Experts agree that table scraps can result in digestive upsets, obesity, and sometimes even life-threatening reactions. However, some carefully selected human foods are permissible.

If you choose to reward your pet with a table scrap, be sure to choose people foods that are safe for canines:

  • Peanut butter is a favorite treat for most dogs. It is a good source of protein and also contains vitamin B, vitamin E, niacin, and heart healthy fats, but use sparingly!
  • Chicken or turkey, or shreds of lean beef can be mixed with your dog’s regular kibble. (Avoid bones, salt, and seasoning made with onions).
  • Fish. Salmon is a good source of omega 3 fatty acids, which are responsible for keeping your dog’s coat healthy, and will support your dog’s immune system. Other cooked fish can provide a dog with lean protein and highly absorbable vitamins.
  • Eggs are loaded with vitamins, minerals, and healthy fats. Scrambling an egg for your pooch is a great way to give her diet a protein boost. They are a good source of easily digestible selenium and riboflavin.
  • Sweet potatoes contain a great source of beta carotene, which dogs convert into a non-toxic form of vitamin A. They are a healthy way to satisfy an animal with a sweet tooth.
  • Apples. Dogs can benefit for an occasional slice of fresh apples, but avoid sweetened apples.
  • Green vegetables. Broccoli, green beans, etc. are excellent sources of fiber, vitamins and minerals, but avoid any seasoning or rich sauces.
  • Cottage cheese. A small amount of low or reduced fat cheese is okay, but don’t overfeed. Cottage cheese is the best choice.
  • Pumpkin. A good source of fiber as well as beta-carotene/vitamin A. It can aid with digestive issues, and helps keep the GI tract moving.
  • Oatmeal is a great source of soluble fiber which can be especially beneficial for senior dogs that may have bowel irregularity issues. It is also a great alternate grain for dogs allergic to wheat. Make sure to cook the oatmeal, and don’t add any sugar or flavor additives.
  • Carrots. Fresh baby carrots are my very favorite human food for dogs. They are low in calories and high in fiber and beta carotene/vitamin A. They are good for a dog’s teeth, and almost all dogs love them!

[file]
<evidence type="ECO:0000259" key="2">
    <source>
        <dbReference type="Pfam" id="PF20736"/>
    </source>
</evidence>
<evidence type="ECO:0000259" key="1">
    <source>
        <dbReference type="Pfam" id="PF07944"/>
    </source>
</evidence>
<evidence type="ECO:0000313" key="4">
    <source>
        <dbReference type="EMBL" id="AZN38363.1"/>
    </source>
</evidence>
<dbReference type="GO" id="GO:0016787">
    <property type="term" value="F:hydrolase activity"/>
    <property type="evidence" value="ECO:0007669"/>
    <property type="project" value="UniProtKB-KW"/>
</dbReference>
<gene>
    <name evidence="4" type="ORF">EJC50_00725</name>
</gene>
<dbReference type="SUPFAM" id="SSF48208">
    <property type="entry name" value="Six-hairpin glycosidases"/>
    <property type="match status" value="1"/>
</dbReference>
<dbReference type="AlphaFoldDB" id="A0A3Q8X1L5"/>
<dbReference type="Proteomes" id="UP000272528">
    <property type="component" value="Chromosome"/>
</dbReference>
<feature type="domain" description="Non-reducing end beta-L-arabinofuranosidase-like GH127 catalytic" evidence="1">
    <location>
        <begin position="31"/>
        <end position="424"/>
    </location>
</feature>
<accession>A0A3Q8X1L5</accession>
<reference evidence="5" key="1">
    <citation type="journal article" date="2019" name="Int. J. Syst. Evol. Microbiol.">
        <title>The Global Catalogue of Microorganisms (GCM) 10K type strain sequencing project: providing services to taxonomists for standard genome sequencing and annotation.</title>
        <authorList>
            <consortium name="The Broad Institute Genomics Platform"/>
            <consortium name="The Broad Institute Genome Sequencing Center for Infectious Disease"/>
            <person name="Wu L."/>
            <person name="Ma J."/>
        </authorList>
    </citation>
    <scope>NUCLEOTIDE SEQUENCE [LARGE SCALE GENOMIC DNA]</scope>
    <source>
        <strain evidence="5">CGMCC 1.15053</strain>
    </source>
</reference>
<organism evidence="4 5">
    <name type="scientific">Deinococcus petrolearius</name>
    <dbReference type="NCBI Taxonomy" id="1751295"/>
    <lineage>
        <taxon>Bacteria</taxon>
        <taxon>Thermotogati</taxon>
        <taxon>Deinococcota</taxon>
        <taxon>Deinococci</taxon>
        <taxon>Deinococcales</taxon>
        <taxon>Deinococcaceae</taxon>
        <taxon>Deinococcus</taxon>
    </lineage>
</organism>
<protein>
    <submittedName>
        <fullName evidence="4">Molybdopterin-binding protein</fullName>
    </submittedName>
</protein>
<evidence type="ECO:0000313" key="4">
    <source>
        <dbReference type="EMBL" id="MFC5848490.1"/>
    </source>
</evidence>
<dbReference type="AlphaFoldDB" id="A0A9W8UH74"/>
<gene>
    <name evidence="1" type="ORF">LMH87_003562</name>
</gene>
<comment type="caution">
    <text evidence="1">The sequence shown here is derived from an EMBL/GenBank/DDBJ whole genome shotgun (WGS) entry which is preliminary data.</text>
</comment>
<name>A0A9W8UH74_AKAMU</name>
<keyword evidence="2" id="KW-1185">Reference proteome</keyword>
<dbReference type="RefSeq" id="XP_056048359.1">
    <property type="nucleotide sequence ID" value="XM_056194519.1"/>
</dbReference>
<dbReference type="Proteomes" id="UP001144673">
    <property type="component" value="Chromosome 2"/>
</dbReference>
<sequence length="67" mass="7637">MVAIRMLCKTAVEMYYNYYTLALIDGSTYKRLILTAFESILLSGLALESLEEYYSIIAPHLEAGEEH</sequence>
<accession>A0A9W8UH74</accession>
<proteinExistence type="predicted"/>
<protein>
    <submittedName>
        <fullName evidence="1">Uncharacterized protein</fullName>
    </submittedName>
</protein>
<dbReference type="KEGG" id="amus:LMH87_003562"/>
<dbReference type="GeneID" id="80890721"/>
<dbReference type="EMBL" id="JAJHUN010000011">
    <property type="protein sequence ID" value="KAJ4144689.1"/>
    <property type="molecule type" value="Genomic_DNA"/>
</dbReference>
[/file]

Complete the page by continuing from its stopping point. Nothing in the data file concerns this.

• Unsweetened yogurt. Yogurt is high in protein and calcium, and yogurts with active bacteria can act as a probiotic and are good for your dog’s digestive system and will enhance the immune system. (Be sure to choose only yogurts without artificial sweeteners or added sugar.)

Foods to avoid completely include:

  • Tea, coffee and alcohol. Many dogs have died after eating coffee grounds and tea bags, and alcoholic drinks can cause lethargy, diarrhea, and even liver failure.
  • Grapes and raisins contain potent kidney toxins for dogs, and a single serving of these sweet fruits can cause long term damage.
  • Onions. This common veggie can destroy a dog’s red blood cells, leading to anemia, breathing problems, muscle weakness and even death.
  • Chocolate contains caffeine and theobromine, both of which can over-stimulate a dog’s central nervous system and cause life-threatening problems
  • Cooked bones should always be avoided. They easily splinter and snap and may cause serious internal problems if swallowed.
  • Gravy and sauces are too rich for a dog and may contain fat, seasonings, sugar and/or cream that can seriously upset your companion’s digestion.

For a complete list, go to